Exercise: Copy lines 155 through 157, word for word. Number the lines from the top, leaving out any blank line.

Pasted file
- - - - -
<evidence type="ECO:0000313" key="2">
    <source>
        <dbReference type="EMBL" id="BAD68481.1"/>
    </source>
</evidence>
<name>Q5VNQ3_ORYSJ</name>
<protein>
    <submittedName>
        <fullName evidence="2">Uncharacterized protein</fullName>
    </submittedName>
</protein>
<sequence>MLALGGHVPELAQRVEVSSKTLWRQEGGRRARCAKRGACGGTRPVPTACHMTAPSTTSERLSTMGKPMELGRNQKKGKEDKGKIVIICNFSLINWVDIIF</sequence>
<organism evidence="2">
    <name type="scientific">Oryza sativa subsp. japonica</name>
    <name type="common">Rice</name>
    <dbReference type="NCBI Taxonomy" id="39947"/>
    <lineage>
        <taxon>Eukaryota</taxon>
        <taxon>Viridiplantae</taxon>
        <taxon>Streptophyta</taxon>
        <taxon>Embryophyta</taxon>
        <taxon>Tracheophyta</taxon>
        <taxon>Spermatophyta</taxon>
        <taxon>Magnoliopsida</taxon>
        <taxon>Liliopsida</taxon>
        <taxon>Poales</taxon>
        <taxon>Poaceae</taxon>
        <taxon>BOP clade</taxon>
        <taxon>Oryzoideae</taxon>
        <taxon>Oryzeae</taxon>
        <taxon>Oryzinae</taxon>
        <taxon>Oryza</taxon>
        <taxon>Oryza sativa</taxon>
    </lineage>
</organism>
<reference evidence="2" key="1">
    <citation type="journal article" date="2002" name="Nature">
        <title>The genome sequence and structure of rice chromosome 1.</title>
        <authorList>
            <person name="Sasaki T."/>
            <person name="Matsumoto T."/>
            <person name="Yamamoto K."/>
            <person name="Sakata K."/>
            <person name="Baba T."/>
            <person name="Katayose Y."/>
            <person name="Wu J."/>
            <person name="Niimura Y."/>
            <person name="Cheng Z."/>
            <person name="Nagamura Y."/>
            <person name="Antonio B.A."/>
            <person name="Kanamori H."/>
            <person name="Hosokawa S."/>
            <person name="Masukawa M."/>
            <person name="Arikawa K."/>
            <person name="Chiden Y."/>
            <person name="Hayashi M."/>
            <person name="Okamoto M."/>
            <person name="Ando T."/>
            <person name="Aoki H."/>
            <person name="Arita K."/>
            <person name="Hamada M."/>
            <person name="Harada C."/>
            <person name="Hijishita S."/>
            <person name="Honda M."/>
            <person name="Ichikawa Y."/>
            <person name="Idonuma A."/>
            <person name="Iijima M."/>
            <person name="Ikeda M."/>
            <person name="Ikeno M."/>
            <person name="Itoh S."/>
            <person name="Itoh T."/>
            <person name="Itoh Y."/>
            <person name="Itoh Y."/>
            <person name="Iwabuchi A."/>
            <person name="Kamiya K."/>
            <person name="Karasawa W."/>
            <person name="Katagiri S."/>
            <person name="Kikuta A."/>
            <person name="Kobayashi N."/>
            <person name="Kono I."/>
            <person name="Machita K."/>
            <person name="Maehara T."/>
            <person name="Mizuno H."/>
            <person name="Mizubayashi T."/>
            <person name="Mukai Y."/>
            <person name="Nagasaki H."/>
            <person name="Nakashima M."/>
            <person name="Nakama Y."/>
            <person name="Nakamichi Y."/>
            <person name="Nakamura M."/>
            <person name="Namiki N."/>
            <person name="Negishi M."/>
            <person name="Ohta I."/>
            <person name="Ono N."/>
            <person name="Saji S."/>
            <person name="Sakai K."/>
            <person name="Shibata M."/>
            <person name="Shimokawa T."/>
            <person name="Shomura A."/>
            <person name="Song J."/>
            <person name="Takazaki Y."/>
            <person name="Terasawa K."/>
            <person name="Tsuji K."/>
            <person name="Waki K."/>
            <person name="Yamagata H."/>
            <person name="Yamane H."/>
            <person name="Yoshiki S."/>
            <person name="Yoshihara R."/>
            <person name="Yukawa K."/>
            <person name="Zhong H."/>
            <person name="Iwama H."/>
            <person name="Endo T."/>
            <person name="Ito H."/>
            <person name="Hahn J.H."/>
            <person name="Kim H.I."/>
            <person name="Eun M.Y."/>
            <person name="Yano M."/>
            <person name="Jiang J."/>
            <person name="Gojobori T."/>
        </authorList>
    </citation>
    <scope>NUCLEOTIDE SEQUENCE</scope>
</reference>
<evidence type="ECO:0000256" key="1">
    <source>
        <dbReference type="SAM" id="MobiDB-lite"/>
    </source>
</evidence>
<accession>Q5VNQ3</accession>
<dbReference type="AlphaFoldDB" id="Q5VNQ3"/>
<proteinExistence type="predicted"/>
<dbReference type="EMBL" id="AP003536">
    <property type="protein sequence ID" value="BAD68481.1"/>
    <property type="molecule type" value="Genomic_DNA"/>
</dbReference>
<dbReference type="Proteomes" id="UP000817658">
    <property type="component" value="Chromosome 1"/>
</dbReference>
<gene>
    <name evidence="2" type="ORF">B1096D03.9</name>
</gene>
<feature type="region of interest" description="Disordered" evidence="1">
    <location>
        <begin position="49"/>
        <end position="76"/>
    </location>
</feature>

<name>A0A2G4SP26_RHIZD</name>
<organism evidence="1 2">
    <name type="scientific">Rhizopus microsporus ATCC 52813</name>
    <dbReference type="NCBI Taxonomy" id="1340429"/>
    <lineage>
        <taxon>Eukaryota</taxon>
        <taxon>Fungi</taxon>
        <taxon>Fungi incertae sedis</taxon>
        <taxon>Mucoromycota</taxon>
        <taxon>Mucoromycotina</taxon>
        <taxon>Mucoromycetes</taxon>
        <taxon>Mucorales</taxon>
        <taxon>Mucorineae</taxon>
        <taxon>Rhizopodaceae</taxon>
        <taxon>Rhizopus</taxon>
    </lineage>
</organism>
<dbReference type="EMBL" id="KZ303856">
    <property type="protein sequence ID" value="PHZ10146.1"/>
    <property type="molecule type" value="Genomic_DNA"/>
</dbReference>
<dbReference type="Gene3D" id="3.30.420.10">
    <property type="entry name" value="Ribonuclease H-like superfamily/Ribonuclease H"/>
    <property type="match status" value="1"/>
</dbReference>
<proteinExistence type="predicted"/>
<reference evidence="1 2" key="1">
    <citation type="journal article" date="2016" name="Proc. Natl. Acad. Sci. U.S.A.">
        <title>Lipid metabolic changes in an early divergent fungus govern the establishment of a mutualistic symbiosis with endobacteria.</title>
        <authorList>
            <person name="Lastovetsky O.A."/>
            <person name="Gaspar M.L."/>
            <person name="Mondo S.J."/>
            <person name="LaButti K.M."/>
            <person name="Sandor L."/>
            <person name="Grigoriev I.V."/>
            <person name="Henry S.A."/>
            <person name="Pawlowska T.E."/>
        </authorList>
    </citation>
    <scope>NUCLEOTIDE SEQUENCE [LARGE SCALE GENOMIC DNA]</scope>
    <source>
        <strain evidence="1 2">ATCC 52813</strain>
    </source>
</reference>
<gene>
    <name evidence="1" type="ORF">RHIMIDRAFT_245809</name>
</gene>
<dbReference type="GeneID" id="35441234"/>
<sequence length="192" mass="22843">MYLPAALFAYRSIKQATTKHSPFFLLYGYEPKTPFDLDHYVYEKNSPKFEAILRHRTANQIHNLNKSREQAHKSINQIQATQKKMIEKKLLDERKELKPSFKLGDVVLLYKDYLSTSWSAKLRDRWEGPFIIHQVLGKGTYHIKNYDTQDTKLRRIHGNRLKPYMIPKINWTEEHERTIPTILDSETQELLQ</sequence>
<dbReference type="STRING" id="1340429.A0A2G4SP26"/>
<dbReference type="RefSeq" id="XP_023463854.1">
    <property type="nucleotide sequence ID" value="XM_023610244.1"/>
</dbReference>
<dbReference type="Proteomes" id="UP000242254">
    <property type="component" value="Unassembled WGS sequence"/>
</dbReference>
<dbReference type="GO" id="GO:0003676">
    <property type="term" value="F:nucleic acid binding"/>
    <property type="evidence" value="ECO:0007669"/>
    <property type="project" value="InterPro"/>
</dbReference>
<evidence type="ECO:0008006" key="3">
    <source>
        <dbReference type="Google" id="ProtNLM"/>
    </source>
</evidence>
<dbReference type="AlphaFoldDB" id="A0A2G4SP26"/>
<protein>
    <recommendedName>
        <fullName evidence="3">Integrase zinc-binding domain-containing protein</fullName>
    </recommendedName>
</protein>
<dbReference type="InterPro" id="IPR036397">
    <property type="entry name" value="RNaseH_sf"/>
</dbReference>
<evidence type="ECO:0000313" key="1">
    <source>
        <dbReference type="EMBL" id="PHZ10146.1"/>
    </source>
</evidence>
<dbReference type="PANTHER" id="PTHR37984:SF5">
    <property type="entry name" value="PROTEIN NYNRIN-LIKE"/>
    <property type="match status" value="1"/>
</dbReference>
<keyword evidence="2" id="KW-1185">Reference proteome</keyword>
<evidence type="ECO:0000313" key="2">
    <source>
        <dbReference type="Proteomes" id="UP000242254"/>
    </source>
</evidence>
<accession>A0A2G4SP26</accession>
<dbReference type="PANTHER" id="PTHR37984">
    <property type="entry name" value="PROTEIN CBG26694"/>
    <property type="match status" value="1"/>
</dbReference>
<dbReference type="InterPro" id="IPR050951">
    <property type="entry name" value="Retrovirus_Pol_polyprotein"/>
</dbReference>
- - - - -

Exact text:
        <taxon>Fungi incertae sedis</taxon>
        <taxon>Mucoromycota</taxon>
        <taxon>Mucoromycotina</taxon>